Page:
Tradition & A Sense of Belonging

By Elaina Wagenman

Hola friends and family! Site 1 Guatemala is wrapping up yet another extraordinary week spent in San Juan del Obispo! It’s hard to believe that only two weeks remain of Spanish school and living with our host families. It will be a difficult goodbye. Throughout this week two ideas have stuck out to me while our group was going about the semi-usual but never mundane routine of weeks in San Juan.Processed with VSCO with a6 preset

First, I have found myself reflecting back on my initial feelings upon arrival in San Juan del Obispo, this small town we knew little about or even what to expect. On my first night with my host family, I was overwhelmed by their incredible hospitality and relentless kindness as they welcomed me, a shy white girl who barely spoke any Spanish, into their home. Despite their hospitality, I still felt out of place. My homestay, although abundantly charming, didn’t feel like my home. So many things were different from my home in Canada.Processed with VSCO with a6 preset

Looking back, my perspective has definitely changed. As my Spanish progresses, I am interacting more and more with my family and my host sister especially. I have now built relationships that somehow tie me to this small town in Guatemala that no one back home has even heard of. When I think about my house, there is a sense of familiarity about the big red double doors, my pink cinderblock room with its floral curtains, the sight of the cherry red coffee beans growing outside my kitchen window, and even sharing the shower with a couple green slugs every now and then. I’ve grown to see past the differences enough that I feel a sense of belonging here. Now, to me, San Juan del Obispo looks like home.

This past week we also had the opportunity to be involved in some unique cultural activities. On Wednesday afternoon, our entire group had the pleasure of visiting a women’s cooperative in San Antonio, where we were taught about several Mayan traditions including a typical wedding ceremony. The women first showed us some weaving techniques and we learned about the very complex and intricate process of making traditional blouses, shawls, and other clothing. The artistry of their weaving and the knowledge of the years of experience and hours of work that go into each piece left us all appreciating their work even more. Next we participated in the wedding ceremony. Linnea and Simon, the happy volunteer couple, and the wedding party were dressed in traditional wedding attire. The women facilitated the wedding, explaining the whole ceremony step by step. Afterwards the couple was showered with flower petals and the whole group danced to marimba music. We even prepared a traditional wedding soup and tried our best at making tortillas.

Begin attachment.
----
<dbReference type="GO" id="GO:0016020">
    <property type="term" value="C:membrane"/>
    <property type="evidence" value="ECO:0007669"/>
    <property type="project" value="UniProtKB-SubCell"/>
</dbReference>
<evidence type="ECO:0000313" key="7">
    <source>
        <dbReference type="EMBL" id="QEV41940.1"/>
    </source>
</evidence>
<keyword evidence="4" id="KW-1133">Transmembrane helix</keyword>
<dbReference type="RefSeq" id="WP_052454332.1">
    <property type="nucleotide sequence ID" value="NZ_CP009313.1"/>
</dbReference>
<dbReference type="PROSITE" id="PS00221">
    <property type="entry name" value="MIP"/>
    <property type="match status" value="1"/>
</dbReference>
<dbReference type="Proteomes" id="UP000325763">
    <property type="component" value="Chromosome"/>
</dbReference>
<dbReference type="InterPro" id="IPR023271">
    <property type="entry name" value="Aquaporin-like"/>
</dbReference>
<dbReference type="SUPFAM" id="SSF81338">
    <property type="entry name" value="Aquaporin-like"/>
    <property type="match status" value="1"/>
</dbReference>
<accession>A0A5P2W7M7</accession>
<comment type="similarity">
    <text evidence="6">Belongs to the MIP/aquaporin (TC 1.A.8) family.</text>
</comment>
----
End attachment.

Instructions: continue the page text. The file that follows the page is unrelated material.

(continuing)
On Sunday, our group had the opportunity to make an “alfombra”, a carpet made from colourfully dyed sawdust, pine needles, and flowers, adorning the street where the Lenten procession occurs. The alfombra took almost 7 hours to complete and turned out beautifully. It was delightful to see the people walking by stop to take photos or congratulate us for our hard work. Freddie from Mundo Spanish School said that many tourists don’t understand the point of these time consuming creations because they are destroyed in less than 2 minutes when the procession walks over and ruins it. I really enjoyed this opportunity to take part in a tradition that is so central to the celebration of Semana Santa (Holy Week), and to learn through this experience more about the culture of Guatemala.

I think that through experiencing and being a part of local traditions we can learn so much more about a place and a people. I was honoured that the women from the cooperative, as well as Mundo Spanish School, took the time to share such important and sacred traditions with us. I came out of this week with a deeper appreciation for the insight and learning that result from observing and experiencing these celebrations. This made me think about how our traditions as an Outtatown community, and even as Canadians, can allow people to better understand us as they reflect our history, values, and goals.

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